0.5

1 cm

54

ENGINEER AND MACHINIST’S DRAWING-BOOK.

It is almost unnecessary to observe, that the instructions

we have given for the drawing of the anterior face F' G' of

the wheel, are equally applicable to the posterior FT T

which is parallel to it, and in all respects the same; the

common centre of all the circles in it being at O', Fig. 4,

is projected to 0 in Fig. 3. Hence, it will be easy to

construct the ellipses representing these circles in the

oblique projection, and consequently to determine the

points e, f Jc, &c., in the curvature of the teeth; observing

that, as their centre lines converge to C in the front face,

they all tend to 0 in the remoter surface, which is, how-

ever, for the most part concealed by the former.

It would be superfluous to enter into any details re-

garding the construction of the oblique view of the rim,

eye and arms, which are drawn upon precisely similar

principles to those we have already so fully explained.

Projections of Eccentrics.—Plate XYIII.

The term eccentric is applied in general to all such

curves as are composed of points situated at unequal dis-

tances from a central point or axis. The ellipse, the curve

called the heart, and even the circle itself when supposed

to be fixed upon an axis which does not pass through its

centre, are examples of eccentric curves.

The object of such curves, which are of frequent occur-

rence in machinery, is to convert a rotatory into an alter-

nating rectilinear motion ; and their forms admit of an

infinite variety, according to the nature of the motion de-

sired to be imparted. Examples of their application occur

in many arrangements of pumps, presses, valves of steam-

engines, spinning and weaving machines, &c.

Fig. 1. To draw the eccentric symmetrical curve called

the heart, which is such as, when revolving with a uni-

form motion on its axis, to communicate to a movable

point A, a uniform rectilinear motion of ascent and

descent

Let C be the axis or centre of rotation upon which

the eccentric is fixed, and which is supposed to revolve

uniformly; and let A A' be the distance which the

point A is required to traverse during a half revolution

of the eccentric. From the centre C, with radii re-

spectively equal to C A and C A', describe two circles ;

divide the greatest into any number of equal parts,

(say 16), and draw through these points of division the

radii C 1, C 2, C 3, &c. Then, divide the line A A' into

the same number of equal parts as are contained in the

semicircle, (that is, into 8, in the example now before us),

and through all the points V, 21, S', &c., draw circles con-

centric with the former ; the points of their intersection

B, D, E, &c., with the respective radii C 1, C 2, C 3, &c.

are points in the curve required, its vertex being at the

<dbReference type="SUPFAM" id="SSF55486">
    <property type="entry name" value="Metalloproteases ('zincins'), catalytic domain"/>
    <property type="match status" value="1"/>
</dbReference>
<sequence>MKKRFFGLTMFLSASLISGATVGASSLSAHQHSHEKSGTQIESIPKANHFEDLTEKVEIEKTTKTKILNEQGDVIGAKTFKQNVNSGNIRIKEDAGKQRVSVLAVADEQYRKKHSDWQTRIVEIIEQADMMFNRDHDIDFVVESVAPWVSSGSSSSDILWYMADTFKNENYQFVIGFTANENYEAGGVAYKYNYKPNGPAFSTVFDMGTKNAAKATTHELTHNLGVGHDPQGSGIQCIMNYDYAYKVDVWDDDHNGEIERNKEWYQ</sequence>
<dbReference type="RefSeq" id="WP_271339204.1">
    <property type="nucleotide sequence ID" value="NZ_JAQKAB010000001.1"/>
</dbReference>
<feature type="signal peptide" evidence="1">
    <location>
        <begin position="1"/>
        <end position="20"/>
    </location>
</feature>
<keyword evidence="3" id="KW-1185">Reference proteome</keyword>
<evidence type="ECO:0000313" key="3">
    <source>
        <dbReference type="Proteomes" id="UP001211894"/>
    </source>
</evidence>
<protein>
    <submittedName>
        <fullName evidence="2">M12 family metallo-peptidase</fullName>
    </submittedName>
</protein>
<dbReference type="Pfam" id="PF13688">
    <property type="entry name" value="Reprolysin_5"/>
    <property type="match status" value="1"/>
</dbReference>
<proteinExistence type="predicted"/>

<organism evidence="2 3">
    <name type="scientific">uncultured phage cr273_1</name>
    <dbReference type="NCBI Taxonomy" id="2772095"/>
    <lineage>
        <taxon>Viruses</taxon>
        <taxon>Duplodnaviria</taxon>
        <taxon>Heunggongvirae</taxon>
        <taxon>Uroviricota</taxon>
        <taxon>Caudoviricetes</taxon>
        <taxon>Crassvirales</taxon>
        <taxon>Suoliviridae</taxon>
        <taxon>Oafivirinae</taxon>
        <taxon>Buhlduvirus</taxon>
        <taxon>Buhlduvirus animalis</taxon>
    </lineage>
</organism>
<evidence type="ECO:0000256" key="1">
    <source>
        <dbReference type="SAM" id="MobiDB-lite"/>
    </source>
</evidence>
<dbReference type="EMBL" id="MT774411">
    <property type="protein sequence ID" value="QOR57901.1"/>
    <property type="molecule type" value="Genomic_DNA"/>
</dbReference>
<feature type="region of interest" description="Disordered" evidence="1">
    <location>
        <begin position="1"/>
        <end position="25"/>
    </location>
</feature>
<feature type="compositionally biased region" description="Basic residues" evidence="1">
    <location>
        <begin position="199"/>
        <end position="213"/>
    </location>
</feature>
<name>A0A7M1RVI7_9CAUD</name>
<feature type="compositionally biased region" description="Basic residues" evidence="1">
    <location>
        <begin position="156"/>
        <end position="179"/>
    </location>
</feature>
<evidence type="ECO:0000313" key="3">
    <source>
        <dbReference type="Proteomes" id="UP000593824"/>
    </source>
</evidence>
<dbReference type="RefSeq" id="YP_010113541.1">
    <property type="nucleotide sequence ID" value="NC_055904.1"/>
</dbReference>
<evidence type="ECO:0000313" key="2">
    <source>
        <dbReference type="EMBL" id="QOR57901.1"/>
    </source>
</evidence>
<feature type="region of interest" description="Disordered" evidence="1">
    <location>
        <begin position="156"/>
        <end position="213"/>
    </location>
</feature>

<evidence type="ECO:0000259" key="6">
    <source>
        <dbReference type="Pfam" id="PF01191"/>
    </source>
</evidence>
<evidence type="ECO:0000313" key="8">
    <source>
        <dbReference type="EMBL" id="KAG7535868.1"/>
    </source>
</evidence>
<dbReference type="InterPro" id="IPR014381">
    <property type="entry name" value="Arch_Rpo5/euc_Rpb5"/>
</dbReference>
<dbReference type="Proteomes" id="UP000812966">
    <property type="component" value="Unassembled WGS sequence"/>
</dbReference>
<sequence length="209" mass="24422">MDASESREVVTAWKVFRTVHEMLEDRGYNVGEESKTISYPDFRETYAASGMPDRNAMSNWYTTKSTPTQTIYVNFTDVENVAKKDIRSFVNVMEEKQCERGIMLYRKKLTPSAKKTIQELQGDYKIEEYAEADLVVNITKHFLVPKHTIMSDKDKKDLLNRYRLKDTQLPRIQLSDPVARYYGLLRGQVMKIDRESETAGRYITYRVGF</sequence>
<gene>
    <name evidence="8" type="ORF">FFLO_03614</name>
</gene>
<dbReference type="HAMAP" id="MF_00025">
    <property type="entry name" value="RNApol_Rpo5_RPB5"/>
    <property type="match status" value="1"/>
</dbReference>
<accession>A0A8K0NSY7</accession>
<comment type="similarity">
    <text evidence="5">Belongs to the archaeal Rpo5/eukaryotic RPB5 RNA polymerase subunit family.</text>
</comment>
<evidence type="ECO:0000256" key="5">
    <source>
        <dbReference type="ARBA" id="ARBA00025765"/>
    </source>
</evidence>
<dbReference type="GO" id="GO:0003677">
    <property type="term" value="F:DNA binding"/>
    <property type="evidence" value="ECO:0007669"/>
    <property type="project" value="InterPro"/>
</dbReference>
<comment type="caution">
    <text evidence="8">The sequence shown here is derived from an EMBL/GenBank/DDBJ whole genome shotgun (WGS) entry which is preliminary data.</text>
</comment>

point 8.

It will now be obvious that when the axis, in its ano-u-

lar motion, shall have passed through one division, in

other words, when the radius C 1 coincides with C A', the

point A, being urged upwards by the curvature of the

revolving body on which it rests, will have taken the

position indicated by 1' ; and further, when the succeed-

ing radius C 2 shall have assumed the same position, the

point A will have been raised to 2' ; and so on till it

arrives at A', after a half revolution of the eccentric. The

remaining half A G F 8 of the eccentric, being exactly

symmetrical with the other, will enable the point A to

descend in precisely the same manner as it is elevated.

It is thus manifest that this curve is fitted to impress a

uniform motion upon the point A itself; but in practice a

small friction roller is usually interposed between the

surface of the eccentric and the piece which is to be actu-

ated by it. Accordingly the point A is to be taken as the

centre of this roller, and the curve whose construction we

have just explained is replaced by another similar to, and

equidistant from it, which is drawn tangentially to arcs

of circles described from the various points in the primary

curve with the radius of the roller. This second curve is

manifestly endowed with the same properties as the other;

for supposing the point e, for example, to coincide with A,

if we cause the axis to revolve through a distance equal to

one of the divisions, the point f which is the intersection

of the curve with the circle whose radius is C 1', will then

obviously have assumed the position 1'; at the next por-

tion of the revolution, the point g, (which is such that the

angle / C g is equal to e C /), will have arrived at 2', and

so on. Thus it is plain that the point a will be elevated

and depressed uniformly by means of the second curve, in

the same manner as that denoted by A is actuated by

the first.

It is worthy of remark that all the diameters A 8, B F,

D G, &c., of the eccentric are equal; this circumstance

may, in some instances, be taken advantage of by placing

two friction rollers diametrically opposite to each other,

which will thus be alternately and similarly impelled, and

so perform the functions of a spring.

Fig. 2 is an elevation, and Fig. 3 a vertical section of

an eccentric such as we have just described, in the form in

which it would be applied in practice.

Fin. 4. To draw a double eccentric curve which shall

o

impart a uniform motion of ascent and descent to the

point A, traversing an arc of a circle A A'.

First, divide the given arc A A' into any number of

equal parts, (8 in the present example), and from the com-

mon centre, or axis C of the eccentric, describe circles

passing through each of the points of division V, 2', S', &c.

Divide also the circle passing through 0, the centre of the

arc A A', into twice the number of equal parts; then taking

up in the compasses the length A 0, and placing one of the

points at the division marked 1, describe an arc of a circle,

which will cut at B the circle drawn with the radius Cl';

from the next point of division 2, mark off, in the same

manner, the point D in the circle whose radius is C 2',

and so on. The points B; D, E, &c., thus obtained, are

points in the curve required, which, supposing the eccen-

tric to revolve uniformly, will possess the property of com-

municating to the point A a uniform motion of ascent and

descent along the arc A A'. This admits of easy demon-

stration. The angle B C F is half of 21 C D, and conse-

quently, when the point B has arrived at 1', the radius